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Progress Still 'Elusive' On Deficit-Reduction Deal

Jul 21, 2011

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Though the negotiations that many care most about are over ending the NFL lockout, we'll look first at where things stand in the deficit-reduction talks — one day before what the White House had said is the deadline for reaching a deal if everything is going to be written, passed and signed by Aug. 2, when the federal government reaches its "debt ceiling."

As our friend Frank James reported on It's All Politics, the White House has signaled that President Obama now would OK a temporary extension of the debt ceiling if lawmakers reach an agreement on significant deficit-reduction in coming years, but just need a little more time to iron out the details.

But The Associated Press writes that

"Progress remains elusive as official Washington grapples day after day for a way out of a debt dilemma that has the government sliding toward a first-ever default on its financial obligations.

"President Barack Obama met with House Speaker John Boehner, (R-OH), at the White House for 90 minutes on Wednesday, but neither side would comment afterward."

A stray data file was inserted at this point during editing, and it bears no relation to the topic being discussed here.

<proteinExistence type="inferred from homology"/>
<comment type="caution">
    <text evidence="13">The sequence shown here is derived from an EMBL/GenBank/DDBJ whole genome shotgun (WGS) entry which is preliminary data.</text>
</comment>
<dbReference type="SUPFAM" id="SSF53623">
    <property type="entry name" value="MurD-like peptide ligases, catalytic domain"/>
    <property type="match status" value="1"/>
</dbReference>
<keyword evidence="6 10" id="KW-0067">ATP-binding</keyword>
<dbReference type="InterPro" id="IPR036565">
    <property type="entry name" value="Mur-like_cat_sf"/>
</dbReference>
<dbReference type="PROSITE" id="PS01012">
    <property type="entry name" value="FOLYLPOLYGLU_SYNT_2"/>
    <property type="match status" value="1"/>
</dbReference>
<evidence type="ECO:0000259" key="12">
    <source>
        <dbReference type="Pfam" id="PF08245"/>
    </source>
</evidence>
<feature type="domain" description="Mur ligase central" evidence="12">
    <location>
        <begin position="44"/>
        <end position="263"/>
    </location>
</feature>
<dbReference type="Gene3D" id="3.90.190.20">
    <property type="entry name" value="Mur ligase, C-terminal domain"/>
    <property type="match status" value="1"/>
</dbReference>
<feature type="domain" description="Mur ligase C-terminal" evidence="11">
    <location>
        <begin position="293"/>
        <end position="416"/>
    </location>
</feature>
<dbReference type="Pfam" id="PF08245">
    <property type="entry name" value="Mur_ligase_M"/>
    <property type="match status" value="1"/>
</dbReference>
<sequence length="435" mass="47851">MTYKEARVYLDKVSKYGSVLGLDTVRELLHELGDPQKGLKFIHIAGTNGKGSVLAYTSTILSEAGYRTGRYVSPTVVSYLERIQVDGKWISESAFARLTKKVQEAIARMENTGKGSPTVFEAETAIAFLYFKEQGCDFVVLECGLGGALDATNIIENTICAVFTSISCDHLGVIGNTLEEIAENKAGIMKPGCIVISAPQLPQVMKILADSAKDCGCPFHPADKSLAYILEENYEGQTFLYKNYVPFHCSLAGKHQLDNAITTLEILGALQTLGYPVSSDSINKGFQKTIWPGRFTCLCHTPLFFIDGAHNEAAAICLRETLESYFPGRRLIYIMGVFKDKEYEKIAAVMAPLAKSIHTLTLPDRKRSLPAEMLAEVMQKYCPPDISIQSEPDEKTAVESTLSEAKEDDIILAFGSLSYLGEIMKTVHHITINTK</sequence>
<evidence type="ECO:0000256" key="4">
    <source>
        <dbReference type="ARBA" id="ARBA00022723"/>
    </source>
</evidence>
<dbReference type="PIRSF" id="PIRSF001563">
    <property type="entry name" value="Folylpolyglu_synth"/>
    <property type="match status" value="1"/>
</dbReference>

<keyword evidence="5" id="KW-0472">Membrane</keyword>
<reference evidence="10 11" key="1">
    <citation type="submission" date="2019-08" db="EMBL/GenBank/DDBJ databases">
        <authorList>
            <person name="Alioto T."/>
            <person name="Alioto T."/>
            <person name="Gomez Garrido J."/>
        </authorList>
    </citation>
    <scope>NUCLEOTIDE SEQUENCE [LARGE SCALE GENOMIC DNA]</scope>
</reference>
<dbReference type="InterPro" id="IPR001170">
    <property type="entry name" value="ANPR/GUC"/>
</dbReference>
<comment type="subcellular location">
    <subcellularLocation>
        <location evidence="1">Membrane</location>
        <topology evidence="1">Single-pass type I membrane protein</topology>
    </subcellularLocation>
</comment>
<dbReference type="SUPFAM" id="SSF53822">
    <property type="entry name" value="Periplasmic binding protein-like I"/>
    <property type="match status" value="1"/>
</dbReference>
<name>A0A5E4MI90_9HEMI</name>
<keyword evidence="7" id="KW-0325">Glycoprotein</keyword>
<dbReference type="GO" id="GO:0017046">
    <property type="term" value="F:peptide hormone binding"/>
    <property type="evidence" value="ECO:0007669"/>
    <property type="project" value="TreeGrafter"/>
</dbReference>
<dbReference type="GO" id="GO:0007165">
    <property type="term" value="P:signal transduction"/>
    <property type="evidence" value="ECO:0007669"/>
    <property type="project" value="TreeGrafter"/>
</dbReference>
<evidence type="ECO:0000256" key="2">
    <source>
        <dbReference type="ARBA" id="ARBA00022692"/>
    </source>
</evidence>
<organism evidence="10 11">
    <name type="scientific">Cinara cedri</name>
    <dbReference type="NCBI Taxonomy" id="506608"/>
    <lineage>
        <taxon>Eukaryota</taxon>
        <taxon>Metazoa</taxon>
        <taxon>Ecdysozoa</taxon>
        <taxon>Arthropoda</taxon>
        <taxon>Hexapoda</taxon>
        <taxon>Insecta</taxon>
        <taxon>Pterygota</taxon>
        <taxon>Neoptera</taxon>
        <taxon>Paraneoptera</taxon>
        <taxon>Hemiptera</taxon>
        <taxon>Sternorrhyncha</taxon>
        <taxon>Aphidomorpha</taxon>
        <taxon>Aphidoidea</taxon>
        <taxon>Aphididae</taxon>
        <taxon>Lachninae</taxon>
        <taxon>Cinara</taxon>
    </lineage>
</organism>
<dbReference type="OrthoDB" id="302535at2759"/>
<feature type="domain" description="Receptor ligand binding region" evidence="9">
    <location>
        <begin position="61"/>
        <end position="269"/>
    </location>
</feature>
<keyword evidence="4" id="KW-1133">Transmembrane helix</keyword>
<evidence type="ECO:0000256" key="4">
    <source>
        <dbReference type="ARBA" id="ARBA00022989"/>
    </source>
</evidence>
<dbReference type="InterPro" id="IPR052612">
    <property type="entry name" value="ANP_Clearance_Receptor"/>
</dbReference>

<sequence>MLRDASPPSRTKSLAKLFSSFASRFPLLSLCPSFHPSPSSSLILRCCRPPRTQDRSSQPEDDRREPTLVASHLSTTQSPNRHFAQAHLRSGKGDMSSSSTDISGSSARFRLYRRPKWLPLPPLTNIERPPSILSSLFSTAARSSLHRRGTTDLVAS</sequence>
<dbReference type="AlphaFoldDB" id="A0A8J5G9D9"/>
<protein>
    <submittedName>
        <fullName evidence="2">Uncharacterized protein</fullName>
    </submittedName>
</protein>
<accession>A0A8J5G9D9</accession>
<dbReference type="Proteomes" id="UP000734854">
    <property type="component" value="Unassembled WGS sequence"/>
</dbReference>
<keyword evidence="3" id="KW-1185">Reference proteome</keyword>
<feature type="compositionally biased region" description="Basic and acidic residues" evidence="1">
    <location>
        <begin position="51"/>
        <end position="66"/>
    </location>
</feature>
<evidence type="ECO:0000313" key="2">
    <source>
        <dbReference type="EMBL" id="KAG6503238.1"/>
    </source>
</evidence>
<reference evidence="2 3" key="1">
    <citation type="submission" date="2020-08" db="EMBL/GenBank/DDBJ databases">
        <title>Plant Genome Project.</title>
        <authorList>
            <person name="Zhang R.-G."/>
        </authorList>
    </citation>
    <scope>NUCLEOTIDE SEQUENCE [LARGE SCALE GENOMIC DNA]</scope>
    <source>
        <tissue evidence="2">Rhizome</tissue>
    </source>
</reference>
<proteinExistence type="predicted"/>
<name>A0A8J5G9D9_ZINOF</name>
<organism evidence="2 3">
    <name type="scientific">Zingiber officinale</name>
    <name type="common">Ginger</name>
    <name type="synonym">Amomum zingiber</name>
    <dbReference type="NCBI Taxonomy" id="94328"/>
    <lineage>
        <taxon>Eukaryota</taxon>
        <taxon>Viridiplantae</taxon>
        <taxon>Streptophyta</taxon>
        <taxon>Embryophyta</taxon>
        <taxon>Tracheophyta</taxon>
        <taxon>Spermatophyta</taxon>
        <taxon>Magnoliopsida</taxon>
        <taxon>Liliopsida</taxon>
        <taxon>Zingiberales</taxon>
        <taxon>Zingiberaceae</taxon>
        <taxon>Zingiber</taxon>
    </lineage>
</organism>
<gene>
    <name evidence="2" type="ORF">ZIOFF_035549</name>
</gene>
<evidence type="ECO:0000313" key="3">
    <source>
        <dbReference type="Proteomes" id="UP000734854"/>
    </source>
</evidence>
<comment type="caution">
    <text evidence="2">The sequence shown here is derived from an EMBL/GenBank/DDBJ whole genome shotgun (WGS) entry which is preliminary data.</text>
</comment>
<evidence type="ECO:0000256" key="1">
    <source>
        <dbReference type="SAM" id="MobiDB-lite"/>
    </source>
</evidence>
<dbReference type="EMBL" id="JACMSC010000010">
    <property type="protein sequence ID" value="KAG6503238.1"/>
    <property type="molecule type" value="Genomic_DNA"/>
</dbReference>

And, AP adds:

"Momentum on a separate bipartisan budget plan by the Senate's 'Gang of Six' seemed to ebb Wednesday as critics warned the measure contains larger tax increases than advertised and it became plain that the measure comes too late and is too controversial to advance quickly — particularly as a part of a debt limit package that already would be teetering on a knife's edge."

Indeed, this morning that Gang of Six plan — which the president embraced on Tuesday — is generating headlines such as these:

— "Business Roundtable Praises Gang Of Six Plan, AFL-CIO Rips It." (The Hill's On the Money blog.)

— "The Gang Of Six Disaster: Worst Plan So Far." (The conservative National Review's The Corner blog.)

There is, though, this from Politico: "Tea Party Senators Open To Gang Plan."

However, some who have been following the talks with intense interest are preparing for a "no-deal" outcome:

— "Wall St. Makes Fallback Plans For Debt Crisis." (The New York Times.)

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